Sunday, June 10, 2012

TwitterMatrixTicker Post-Op

A week and a half ago, I posted about my TwitterMatrixTweeter, consisting of a BeagleBone and a dot matrix printer watching for tweets mentioning my Twitter username.  It got picked up by several large blogs, and made for a rather entertaining week as tweets spewed out of my printer.

Special thanks go out to the commenters Joshua for managing to find the NP-10 user guide (part 1, part 2), and 0x6D64 for porting the code to OSX.  Finding the user's guide was particularly useful since it gave me the "ESC - i - 1" command sequence to put the printer in "immediate" mode, where it would automatically move the paper up out of the ribbon between tweets to make it easier to read.  It also gives me all the information I need to put the printer in bitmap graphics mode, so the printing possibilities are now essentially endless once I write the drivers for it.  Thanks again to Joshua for the find.
The final yield for a week's worth of tweets was just a few lines over three pages.  One thing that became abundantly clear by the end of the week was that, even though the print was still legible, the printer's ribbon really is in sad shape.  I have found some mentions that you can reink these ribbons using stamp pad reink kits, but I decided to opt for trying to find a NOS replacement ribbon for the short term, and save the old ribbon to experiment with in the future.
Of course, finding replacement ribbons for dot matrix printers is a little challenging, and finding a replacement specifically for the NP-10 is fairly impossible.  Luckily, these ribbon packs were originally designed to have just the ribbons replaced a couple times between entire cartridge replacements, so I really just needed to find any cloth ink ribbon that is 0.5" wide and ideally has the same single twist as the NP-10's ribbon (so that when the ribbon gets recycled through the cartridge, it turns over and the next pass uses the other side of the ribbon).  After an evening trawling eBay, I managed to find a reasonable deal on an FX80 cartridge, which looked promising with respect to its general dimensions.  If I had been lucky, these would have been a super standard size, but alas, as you can see, close but not quite.  The mechanisms in them are indistinguishable, so on the bright side I have a spare set of the stuffing gear now...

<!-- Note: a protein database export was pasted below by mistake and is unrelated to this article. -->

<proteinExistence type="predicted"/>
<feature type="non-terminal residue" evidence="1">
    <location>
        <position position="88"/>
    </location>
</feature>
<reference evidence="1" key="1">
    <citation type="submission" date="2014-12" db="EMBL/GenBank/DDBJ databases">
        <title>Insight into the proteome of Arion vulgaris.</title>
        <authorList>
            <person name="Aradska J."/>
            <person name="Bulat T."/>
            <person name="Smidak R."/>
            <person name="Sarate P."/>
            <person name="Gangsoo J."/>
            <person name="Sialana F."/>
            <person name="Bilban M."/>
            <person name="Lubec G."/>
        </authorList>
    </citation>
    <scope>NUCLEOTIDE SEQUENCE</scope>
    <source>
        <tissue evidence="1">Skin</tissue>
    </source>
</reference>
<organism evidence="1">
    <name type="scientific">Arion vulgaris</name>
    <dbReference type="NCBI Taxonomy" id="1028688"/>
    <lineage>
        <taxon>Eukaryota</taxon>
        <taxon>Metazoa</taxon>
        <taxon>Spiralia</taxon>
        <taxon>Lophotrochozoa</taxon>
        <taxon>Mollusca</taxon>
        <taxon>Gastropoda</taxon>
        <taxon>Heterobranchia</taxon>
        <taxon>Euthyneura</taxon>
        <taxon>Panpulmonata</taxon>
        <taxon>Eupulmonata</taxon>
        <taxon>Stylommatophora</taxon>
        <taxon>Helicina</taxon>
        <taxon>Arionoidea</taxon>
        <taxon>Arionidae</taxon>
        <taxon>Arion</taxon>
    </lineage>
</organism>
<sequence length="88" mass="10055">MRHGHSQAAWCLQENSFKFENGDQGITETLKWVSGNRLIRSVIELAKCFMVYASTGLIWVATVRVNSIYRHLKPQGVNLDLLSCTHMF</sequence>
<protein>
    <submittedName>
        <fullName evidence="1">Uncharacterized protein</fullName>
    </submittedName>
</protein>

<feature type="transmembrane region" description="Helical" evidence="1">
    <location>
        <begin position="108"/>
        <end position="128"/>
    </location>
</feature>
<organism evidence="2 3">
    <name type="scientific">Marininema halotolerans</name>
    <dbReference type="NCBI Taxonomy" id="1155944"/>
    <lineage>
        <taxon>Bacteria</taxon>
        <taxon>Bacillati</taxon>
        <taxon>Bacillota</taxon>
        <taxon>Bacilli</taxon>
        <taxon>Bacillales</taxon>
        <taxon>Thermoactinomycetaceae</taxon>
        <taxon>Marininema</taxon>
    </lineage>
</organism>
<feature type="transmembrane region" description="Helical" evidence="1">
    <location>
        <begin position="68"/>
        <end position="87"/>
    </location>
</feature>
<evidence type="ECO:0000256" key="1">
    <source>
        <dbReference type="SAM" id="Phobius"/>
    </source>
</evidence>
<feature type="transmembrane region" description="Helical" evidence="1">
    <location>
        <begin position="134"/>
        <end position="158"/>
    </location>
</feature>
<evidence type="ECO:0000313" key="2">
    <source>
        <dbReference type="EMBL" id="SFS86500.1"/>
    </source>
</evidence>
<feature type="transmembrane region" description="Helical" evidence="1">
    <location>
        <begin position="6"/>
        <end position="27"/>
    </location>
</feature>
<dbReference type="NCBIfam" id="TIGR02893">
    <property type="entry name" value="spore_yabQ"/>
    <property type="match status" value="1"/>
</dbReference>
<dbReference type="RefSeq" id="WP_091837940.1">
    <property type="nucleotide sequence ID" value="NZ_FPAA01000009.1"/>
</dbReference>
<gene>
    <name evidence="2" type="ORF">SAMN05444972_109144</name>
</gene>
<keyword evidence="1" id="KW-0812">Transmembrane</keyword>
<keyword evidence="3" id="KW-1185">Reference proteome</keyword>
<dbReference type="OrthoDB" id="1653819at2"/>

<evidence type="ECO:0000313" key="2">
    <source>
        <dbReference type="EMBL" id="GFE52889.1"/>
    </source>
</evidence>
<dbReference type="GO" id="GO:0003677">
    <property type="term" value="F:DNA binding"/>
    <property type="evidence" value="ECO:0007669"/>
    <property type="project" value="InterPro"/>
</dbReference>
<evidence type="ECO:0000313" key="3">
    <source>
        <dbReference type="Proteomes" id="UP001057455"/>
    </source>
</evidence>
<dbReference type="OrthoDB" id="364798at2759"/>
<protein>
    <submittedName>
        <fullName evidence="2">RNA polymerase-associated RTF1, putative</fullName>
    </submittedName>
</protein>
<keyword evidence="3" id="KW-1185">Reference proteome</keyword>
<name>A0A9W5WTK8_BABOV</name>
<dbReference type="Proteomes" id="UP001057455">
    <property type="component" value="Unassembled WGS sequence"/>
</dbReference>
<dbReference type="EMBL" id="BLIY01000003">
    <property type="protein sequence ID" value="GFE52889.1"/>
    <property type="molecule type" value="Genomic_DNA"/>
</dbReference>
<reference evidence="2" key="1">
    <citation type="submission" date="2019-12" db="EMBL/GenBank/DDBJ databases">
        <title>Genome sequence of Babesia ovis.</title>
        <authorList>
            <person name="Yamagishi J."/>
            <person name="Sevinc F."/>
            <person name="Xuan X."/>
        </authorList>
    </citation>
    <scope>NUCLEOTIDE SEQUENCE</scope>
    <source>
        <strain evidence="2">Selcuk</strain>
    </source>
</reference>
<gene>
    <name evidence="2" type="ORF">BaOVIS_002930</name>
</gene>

I think the internals of these cartridges are totally awesome.  There is something like 30 yards of ribbon inside these, which is literally just stuffed in one side and drawn out the other.
In the intake side, the knob allows for manual advancement, but the printer also has a gear drive which advances the ribbon as it prints.  Below the knob is an idler gear which meshes with the knob to force the ribbon into the holding bay inside the cartridge.
The fact that the ribbon looks all nice and orderly on the extraction end is really just because this cartridge is new out of its box.  After just one pass through the printer, this all ends up looking pretty crazy stuffed.  I'm almost tempted to try and retrofit in plexiglass just to be able to see the patterns the ribbon forms as it is recycled.

In any case, lots of newspaper, my MechE tendencies to get absolutely filthy, and ten minutes of very carefully repacking the ribbon into the NP-10 cartridge was fairly successful.  The FX80 ribbon unfortunately doesn't have the half-twist in it, so the printer will only ever use the bottom half of the ribbon, and I would eventually need to pull the cartridge and vertically flip the ribbon if I wanted to use the top half.
The difference in print quality is phenomenal. In the foreground is the new ribbon printing in draft mode, compared to the old ribbon printing in both near letter quality and draft mode in the background.
 So in the end, a little TLC got this printer back into its prime for another few hundred thousand characters.  I thought it was fitting that, even for a 30 year old printer, I still ended up spending almost twice as much for the replacement ink as I did the original printer ($9 vs $5).  I've saved the old ribbon, so at some point I will possibly try and recondition it as well.  At this point, we just need to hope like hell I don't end up needing to replace the actual print head (since the wires themselves do eventually wear out), since I expect finding a compatible replacement for the print head to be somewhat more challenging.

3 comments:

  1. I didn't realize it was just crammed in there like that. Crazy looking.

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  2. Back in the day when I had a dot-matrix printer I only ever had 1 ribbon. When it got faint I would open the cart and liberally spray WD-40 and soak the fabric. Let it dry out a few hours and reinstall. I did this for years..

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    Replies
    1. I'm experimenting with using various oils and India ink. I haven't quite gotten the consistency right, but I'm limping it along.

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